Learn to Love Yourself

How to relieve anxiety, gain confidence, and find authentic connection.

love yourself

Why am I so anxious?

Humans are designed to live in connection.  We are wired to feel not only our own emotions but the emotions of those around us.  In today’s world, with so much chaos, concern, and COVID, most of us feel anxious and insecure. We are surrounded by unrealistic standards, societal pressures, and stories about everything that is disastrously wrong in our world.  When we are already anxious living in this fast-paced and demanding world, we grow accustomed to the chaos and can even forget to pause, be one with our own thoughts and feelings, and sort out what’s our own and what isn’t.  Not checking in with yourself and actioning your own needs can lead to burnout and self-loathing.

Reasons why we lose self-love

This feeling of self-doubt or ignoring our own needs is more common than you think. In fact, in a study completed this year, 1 in 2 women in the US feel more self-doubt than self-love. There are many reasons self-doubt begins to overtake our thoughts that fall into two groups; internal negative self-talk and external factors.  The way we internalize the external, and the things we tell ourselves can make us feel inadequate. 

Learn to Love Yourself 1

Your inner critic 

We are our own harshest critics. Our internal critic is plenty strong and the fear of being judged by others only adds fuel to the fire.  It can be a vicious cycle. We hold ourselves to the highest standard, and when our own milestones or goals are not met or achieved in the way that was planned, we tend to be harsher on ourselves than we would others.

Imposter syndrome is when we feel like someone will notice that we aren’t really who we seem to be.  It actually lies in our own inability to experience our own accomplishments. This happens a lot when we are learning and growing, whether academically, professionally, or even in relationships with others. Instead of confidently basking in our achievements, we feel as though we do not deserve them and are going to fail.  Hence, self-doubt arises.

Something from your past

Think for a moment the next time you feel self-doubt; is that voice inside your head yours? Or is it someone from your past that minimized your achievements or knocked your confidence down? A lot of self-doubt can come from the opinions or actions of others, especially in our past, or when we were younger and still learning. When you are a child, you look to others to define safety, success, esteem, happiness, etc.  If someone in your life; a parent or mentoring figure was unengaged, unimpressed, or unhappy, you experienced their disengagement as disconnection.  This gets stored as trauma and leaves us feeling very vulnerable and alone.  We think it’s our fault, causing self-doubt, confidence issues as well as depression and anxiety.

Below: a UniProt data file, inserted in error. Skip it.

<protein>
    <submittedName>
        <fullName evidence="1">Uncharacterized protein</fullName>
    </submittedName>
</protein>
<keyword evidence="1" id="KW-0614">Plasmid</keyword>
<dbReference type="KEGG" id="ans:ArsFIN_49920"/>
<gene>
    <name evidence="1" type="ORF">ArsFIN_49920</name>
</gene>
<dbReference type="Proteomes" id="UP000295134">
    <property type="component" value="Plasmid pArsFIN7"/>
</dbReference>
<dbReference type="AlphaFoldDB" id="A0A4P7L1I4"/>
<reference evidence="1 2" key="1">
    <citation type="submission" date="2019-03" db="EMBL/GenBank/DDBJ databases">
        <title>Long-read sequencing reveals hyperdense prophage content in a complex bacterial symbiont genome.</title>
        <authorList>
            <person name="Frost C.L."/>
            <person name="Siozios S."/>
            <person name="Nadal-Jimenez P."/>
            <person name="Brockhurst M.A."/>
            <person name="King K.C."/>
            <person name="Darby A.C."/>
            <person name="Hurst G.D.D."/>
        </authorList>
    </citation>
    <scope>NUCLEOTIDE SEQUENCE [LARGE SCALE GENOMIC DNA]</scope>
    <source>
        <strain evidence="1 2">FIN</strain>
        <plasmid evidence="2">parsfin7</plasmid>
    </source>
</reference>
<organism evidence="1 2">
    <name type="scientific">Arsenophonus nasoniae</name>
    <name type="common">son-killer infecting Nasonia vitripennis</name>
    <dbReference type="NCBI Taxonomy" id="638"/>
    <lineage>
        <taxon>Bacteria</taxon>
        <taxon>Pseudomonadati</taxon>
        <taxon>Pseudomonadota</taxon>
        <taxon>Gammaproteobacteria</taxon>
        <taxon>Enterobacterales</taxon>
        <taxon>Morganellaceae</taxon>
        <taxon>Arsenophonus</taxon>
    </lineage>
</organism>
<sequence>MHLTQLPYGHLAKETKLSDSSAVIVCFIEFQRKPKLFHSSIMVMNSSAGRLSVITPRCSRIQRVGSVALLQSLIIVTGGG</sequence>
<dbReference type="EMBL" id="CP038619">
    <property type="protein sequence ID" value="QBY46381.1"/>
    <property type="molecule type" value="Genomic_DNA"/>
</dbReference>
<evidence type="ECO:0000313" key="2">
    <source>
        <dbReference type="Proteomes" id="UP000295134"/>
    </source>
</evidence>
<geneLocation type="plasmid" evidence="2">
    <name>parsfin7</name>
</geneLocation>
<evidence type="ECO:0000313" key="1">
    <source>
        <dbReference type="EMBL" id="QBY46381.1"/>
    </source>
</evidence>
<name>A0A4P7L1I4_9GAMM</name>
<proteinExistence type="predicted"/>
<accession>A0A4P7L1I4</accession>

How to relieve the anxiety for yourself- A few ways to show yourself love today.

love yourself

Self-love is a process that can take time and effort. When we experience self-doubt, we are usually hyper-aware of our actions, and how they may be perceived by others.  We can also become fearful of how it may affect us internally. To build self-confidence and develop self-love, we must first identify those self-deprecating thoughts and counteract them with compassion. 

For example, when we wake up in the morning and first look in the mirror, many begin to analyze their features and hear the voice inside their head saying they are not enough. When you hear this voice, try immediately acknowledging it.  Don’t turn away from it, instead say something you do like about yourself. The smallest effort of self-encouragement will help start to form a habit of self-love. 

Trauma, anxiety, and depression often feel like mountains, that often seem impossible to climb. This is because our bodies and minds try to protect us from these traumas and unplug them from our conscious thought. Therapy such as Integrative Equine Therapy (IET) at Beachwood, helps connect those neural pathways so we can shift our traumatic experiences from trauma to healthy coping habits for a better quality of life. All it takes to start is one step

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